- The overwhelming disaster of the Espirito Santo Group has contaminated Banco Espirito Santo.
- From a bank with no possible survival to a good bank: everything happened in four days.
- A special legislation to assist troubled banks of the European Union was used for the first time with this Portuguese bank.
After an unexpected first-half net loss of 3.58 billion euros ($4.8 billion), Banco Espirito Santo (OTCPK:BKESY) had to be rescued last Monday in an operation of €4.9 billion.
BES shares recently had a dramatic decline due to the link between the bank and the huge problems of the Espirito Santo Group. In two months until the last day of trading (August 1, 2014) BES lost 90% of its market capitalization.
BES has been bailed out by the Portuguese state through the Portuguese Central Bank with the agreement of European authorities including the ECB. By a recent European banking law, the bank was rescued by splitting into a "good bank" (renamed already Novo Banco) and a "bad bank," which will include all operations related to the group and some international banks held by BES. While bad bank losses will be borne by the bank's shareholders, Novo Banco is clean and has all the clients and loans that are performing well.
Both ESFHF and the BES shares are no longer listed on the Stock Exchange.
The main holdings of the group - Espirito Santo International, Rioforte, and Espirito Santo Financial Group - have filed for creditor protection in Luxembourg in recent weeks. Therefore, the Espirito Santo family is now watching the liquidation process of all its vast assets. About the bad bank, Espirito Santo Financial Group (OTC:ESFHF) owned a 20% stake of BES, and has been hit hard as well as other important banking institutions like the French bank Credit Agricole (OTCPK:CRARY). After presenting devastating losses last Wednesday night, BES shares lost on the following two days around 65% of its value. On Friday, the European Central Bank has cut all types of credit to BES and a solution had to be founded quickly and strongly enough to solve the problem. I have to state that while ESFHF had already filed for credit protection, the most harmed shareholder by far was Credit Agricole who held a stake of 14.6% in BES. CRARY lost 708 million euros on its stake in BES and its results in the quarter ending in June 2014 declined 98% to EUR 17 million. Credit Agricole wasn't just a very important shareholder, it had been the closest partner of the Espirito Santo family in BES since the '90s, and it wasn't aware of what appeared to be bad practices and questionable management of the Grupo Espirito Santo.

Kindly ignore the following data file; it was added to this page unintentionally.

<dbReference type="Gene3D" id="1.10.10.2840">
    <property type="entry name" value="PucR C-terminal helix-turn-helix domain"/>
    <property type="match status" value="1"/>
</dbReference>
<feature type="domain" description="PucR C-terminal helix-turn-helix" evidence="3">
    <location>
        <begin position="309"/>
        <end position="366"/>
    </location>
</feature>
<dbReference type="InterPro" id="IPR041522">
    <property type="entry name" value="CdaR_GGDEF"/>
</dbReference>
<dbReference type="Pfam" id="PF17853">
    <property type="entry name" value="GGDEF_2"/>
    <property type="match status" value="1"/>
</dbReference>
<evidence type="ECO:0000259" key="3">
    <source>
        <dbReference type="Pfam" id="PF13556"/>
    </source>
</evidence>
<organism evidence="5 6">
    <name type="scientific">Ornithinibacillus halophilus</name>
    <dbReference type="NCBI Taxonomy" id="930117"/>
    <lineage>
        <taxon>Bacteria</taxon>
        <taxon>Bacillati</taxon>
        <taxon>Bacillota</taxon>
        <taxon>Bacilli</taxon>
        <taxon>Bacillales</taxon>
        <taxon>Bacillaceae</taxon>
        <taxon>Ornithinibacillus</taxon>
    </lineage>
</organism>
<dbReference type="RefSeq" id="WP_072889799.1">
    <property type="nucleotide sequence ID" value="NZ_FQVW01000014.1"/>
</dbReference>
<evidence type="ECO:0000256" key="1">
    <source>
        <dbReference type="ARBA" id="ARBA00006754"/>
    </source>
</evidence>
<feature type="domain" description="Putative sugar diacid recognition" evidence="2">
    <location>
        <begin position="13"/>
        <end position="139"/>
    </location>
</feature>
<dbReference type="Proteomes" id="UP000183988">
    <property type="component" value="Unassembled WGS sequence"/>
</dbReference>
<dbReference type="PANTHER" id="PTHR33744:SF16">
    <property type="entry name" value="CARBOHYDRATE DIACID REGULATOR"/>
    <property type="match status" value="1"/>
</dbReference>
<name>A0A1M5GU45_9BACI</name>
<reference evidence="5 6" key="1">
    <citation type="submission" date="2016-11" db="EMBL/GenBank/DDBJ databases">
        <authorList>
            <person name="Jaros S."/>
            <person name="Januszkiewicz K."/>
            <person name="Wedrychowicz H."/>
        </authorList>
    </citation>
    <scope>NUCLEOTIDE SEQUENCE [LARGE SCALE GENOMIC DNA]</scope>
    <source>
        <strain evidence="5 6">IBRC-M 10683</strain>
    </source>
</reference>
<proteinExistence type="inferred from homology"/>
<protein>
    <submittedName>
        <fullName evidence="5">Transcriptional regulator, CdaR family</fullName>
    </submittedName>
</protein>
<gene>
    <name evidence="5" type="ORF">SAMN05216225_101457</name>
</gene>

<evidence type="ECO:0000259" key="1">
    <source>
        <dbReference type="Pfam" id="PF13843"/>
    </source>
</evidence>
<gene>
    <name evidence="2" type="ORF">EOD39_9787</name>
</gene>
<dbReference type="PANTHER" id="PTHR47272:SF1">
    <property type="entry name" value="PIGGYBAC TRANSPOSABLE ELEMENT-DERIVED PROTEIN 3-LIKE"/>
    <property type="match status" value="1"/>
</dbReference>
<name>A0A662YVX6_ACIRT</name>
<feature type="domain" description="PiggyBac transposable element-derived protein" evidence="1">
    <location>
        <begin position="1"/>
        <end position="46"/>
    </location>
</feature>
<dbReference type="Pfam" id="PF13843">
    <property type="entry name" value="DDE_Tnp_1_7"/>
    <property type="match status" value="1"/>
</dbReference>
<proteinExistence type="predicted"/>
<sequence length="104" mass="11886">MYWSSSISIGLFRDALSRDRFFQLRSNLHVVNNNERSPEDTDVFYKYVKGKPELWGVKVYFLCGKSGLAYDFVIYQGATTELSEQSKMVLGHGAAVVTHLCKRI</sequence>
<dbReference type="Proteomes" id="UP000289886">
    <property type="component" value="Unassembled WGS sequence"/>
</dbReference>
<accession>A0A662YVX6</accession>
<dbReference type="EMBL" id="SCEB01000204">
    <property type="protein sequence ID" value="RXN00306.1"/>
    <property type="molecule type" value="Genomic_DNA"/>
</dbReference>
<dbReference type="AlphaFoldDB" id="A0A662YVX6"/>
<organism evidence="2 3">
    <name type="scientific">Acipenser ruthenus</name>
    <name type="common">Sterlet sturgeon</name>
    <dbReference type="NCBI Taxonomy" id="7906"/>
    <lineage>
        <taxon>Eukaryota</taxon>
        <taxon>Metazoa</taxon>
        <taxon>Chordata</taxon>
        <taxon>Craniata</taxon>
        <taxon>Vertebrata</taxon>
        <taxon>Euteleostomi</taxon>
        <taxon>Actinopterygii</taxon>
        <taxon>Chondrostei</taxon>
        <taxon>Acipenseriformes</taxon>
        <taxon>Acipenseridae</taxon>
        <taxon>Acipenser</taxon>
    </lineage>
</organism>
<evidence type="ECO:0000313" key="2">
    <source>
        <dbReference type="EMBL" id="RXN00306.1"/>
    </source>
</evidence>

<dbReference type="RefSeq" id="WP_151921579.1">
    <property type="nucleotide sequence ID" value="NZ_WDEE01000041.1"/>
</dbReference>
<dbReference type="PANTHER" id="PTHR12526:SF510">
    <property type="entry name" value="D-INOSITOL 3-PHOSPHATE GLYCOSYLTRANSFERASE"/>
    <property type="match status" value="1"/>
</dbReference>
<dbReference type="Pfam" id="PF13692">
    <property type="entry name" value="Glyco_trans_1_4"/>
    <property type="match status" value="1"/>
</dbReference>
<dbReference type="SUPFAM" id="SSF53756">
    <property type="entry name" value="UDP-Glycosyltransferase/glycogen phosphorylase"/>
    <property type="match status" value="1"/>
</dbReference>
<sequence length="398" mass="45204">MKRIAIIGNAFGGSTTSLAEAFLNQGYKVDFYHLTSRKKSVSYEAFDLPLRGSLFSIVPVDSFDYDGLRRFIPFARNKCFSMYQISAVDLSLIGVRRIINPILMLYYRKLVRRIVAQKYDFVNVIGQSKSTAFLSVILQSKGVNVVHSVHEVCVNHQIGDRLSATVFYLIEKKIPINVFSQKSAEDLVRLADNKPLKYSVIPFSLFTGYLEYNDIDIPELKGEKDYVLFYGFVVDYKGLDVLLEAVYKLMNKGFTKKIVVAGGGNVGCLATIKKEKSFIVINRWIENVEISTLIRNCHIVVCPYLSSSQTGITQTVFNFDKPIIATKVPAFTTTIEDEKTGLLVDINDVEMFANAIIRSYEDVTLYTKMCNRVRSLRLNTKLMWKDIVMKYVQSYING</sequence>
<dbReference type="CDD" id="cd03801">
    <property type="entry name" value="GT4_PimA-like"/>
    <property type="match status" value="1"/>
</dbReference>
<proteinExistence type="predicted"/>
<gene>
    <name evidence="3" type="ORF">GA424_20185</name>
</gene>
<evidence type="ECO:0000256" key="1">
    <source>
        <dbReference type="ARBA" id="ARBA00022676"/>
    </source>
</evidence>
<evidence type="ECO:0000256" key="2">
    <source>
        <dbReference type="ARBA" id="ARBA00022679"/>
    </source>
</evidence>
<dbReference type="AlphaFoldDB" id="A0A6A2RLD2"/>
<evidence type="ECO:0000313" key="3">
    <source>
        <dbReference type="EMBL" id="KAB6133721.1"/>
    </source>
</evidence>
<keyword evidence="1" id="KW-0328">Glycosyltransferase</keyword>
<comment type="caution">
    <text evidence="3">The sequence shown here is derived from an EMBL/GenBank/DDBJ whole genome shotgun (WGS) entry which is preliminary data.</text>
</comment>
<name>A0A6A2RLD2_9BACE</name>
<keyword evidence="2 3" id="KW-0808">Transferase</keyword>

This is an operation that has no impact on clients as Novo Banco's requested fresh capital came from a fund of all Portuguese banks (€0.5B) together with a state loan of €4.4B. The bank has now only one shareholder - The so called Resolution Fund - which will pay the mentioned loan with the future sale of Novo Banco.
As the Bank Resolution Fund is recent it could only participate with a small amount that had to be complemented by a Portuguese state loan of €4.4B which matures in three months at a rate of interest of 2.95%, and can be successively renewed for the same period, up to a maximum of two years. At each renewal, the interest rate worsens by 0.05%, to create a stimulus for prompt release of the loan.
This European legislation was approved in 2012 and is expected to reinforce the tools for bank stability, which are at the disposal of ECB. It has to be stressed that this operation concerning Banco Espirito Santo is the first under this new methodology. It's really the first test and we hope it will meet expectations. In fact, the crucial aspect lies on the price of the estimated sale of the Novo Banco, which is expected to be worth more than €4B.
Fortunately, Portugal still had €6.4B specially designed for the country's bank bailout. That money was given in May 2011 by creditors (IMF, EU and ECB). The whole program ended successfully last May.
Novo Banco now has assets of €80.2B ($107.5B). I think that it's possible that within a few months some potential buyers should appear. The outlook seems positive as more bad surprises are unlikely, and the new management team has the ability to bring the bank back to profitability. The new CEO of Novo Banco is Vítor Bento, a renowned economist who has management experience at the highest level.
Last Monday - the first day as Novo Banco - was calm and clients were confident in the outlined operation and believed that the new bank has a promising future.
The goal is to sell Novo Banco quickly at a good price, which would confirm that its value is high and that the government loan could be paid without problems for the Portuguese budget.
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